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California man says he can drive in carpool lane with corporation papers

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When Jonathan Frieman of San Rafael, Calif., was pulled over for driving alone in the carpool lane, he argued to the officer that, actually, he did have a passenger.


He waved his corporation papers at the officer, he told NBCBayArea.com, saying that corporations are people under California law.

Frieman doesn't actually support this notion. For more than 10 years, Frieman says he had been trying to get pulled over to get ticketed and to take his argument to court -- to challenge a judge to determine that corporations and people are not the same. Mission accomplished in October, when he was slapped with a fine -- a minimum of $481.


Frieman has been frustrated with corporate personhood since before it became a hot button issue in 2010, when the U.S. Supreme Court ruled that corporate and union spending may not be restricted by the government under the First Amendment.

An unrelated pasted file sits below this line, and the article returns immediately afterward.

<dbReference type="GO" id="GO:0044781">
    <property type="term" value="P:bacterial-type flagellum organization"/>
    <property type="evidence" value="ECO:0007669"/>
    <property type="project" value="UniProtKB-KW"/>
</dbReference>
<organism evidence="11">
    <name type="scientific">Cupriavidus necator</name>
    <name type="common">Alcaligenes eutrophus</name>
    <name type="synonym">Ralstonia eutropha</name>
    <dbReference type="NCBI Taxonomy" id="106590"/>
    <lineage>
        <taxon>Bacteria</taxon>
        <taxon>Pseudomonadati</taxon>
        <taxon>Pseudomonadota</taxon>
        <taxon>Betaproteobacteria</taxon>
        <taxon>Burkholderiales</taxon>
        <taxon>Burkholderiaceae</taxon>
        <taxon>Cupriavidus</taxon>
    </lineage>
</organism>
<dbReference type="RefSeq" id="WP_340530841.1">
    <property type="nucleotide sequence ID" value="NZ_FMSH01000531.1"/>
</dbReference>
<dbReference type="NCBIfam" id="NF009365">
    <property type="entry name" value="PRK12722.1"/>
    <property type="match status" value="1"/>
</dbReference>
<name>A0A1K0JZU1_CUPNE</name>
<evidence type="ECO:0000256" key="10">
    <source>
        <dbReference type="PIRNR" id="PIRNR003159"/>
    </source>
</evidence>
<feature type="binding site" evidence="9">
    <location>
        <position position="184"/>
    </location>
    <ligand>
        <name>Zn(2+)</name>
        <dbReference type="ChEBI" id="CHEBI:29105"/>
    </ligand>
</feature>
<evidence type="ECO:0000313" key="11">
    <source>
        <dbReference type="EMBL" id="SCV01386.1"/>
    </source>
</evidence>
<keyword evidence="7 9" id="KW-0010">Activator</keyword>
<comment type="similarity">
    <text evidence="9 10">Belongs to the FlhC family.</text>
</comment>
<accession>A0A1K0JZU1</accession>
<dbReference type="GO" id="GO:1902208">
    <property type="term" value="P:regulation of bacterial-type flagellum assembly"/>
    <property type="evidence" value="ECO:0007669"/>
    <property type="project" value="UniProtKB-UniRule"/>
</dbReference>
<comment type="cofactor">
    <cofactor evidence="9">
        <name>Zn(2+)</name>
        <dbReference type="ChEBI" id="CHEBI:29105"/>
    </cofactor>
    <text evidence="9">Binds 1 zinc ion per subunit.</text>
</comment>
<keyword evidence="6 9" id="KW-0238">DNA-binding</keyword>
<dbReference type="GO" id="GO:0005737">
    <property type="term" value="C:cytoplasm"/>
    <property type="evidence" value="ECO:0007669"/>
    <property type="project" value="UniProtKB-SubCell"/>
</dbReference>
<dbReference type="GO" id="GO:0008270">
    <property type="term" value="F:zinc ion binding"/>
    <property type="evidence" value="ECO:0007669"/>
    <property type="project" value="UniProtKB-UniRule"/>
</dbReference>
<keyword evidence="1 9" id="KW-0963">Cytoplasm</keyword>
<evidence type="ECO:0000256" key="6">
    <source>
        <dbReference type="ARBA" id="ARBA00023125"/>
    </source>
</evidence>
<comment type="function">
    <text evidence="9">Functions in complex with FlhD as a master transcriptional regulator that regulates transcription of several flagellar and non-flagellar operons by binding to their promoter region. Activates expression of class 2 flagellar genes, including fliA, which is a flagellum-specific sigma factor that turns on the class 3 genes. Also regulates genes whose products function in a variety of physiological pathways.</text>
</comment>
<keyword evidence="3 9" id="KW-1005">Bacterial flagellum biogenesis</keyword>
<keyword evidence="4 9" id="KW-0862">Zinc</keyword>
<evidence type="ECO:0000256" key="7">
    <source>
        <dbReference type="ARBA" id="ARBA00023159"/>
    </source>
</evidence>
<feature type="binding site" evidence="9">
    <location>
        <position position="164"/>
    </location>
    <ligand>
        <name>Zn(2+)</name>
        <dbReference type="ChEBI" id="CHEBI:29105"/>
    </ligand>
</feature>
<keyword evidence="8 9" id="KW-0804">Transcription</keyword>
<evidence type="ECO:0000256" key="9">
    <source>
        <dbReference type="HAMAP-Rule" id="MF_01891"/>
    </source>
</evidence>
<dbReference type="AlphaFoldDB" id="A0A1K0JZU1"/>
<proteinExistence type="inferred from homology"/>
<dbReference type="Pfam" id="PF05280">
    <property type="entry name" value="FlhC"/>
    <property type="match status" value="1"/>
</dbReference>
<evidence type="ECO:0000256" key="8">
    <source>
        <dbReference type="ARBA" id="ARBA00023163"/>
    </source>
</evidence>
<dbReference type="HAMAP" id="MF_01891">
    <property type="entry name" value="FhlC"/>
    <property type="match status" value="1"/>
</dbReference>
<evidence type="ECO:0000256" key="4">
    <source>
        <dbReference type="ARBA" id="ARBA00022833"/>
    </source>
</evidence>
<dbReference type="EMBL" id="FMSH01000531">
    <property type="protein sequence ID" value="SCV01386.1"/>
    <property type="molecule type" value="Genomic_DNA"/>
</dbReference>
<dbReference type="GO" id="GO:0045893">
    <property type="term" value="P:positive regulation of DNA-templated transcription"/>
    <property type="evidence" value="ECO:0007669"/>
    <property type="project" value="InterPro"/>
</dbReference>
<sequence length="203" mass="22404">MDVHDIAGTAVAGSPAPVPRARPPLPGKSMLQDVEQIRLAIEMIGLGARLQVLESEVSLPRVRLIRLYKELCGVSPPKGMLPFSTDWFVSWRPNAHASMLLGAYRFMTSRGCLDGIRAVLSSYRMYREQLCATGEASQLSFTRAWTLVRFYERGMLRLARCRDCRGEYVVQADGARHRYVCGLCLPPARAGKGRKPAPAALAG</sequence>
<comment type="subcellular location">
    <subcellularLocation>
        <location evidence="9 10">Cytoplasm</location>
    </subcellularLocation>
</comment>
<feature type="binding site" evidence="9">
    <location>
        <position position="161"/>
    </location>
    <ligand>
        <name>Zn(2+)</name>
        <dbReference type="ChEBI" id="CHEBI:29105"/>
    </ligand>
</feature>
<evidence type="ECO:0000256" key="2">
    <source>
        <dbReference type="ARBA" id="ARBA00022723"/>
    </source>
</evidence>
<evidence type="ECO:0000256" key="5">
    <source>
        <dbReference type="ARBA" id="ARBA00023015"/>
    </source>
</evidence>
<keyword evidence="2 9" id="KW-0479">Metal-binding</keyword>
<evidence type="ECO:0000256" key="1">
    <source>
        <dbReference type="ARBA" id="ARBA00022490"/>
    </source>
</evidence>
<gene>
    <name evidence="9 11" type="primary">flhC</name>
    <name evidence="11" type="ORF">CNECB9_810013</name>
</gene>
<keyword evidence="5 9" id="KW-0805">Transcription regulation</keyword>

At the heart of the high court ruling was the argument that corporations -- because they are composed of individuals – deserve protection under the First Amendment, which guarantees free speech. 

Frieman, who faces a traffic court on Monday, plans to tell the judge that this isn’t about carpool lanes; it’s about corporate power.

"I'm just arresting their power and using it for my service to drive in the carpool lane," he told NBC Bay Area's Jean Elle.

University of San Francisco law professor Robert Talbot says Frieman’s argument may not hold up because it steers too far from the intent of carpool lane laws.

"A court might say, ‘Well, it says person, and a corporation is a person, so that'll work for the carpool lane,’” Talbot told NBCBayArea.com. “It’s possible, but I doubt it.”

In an opinion piece posted to the San Rafael Patch site on May 14, 2011, Frieman broke down his argument.

A carpool lane is two or more persons per vehicle, he said. The definition of person in California’s Vehicle Code is “natural person, firm, copartnership, association, limited liability company, or corporation.

“Just imagine what THAT courtroom scene’ll be like,” he wrote.

He imagined what he might say to the judge: “Your honor, according to the vehicle code definition and legal sources, I did have a ‘person’ in my car. But Officer so-and-so believes I did NOT have another person in my car. If you rule in his favor, you are saying that corporations are not persons. I hope you do rule in his favor. I hope you do overturn 125 years of settled law.”

But before he can make grand proclamations, the officer who ticketed him must show up to court. Otherwise, his ticket may be thrown out. 

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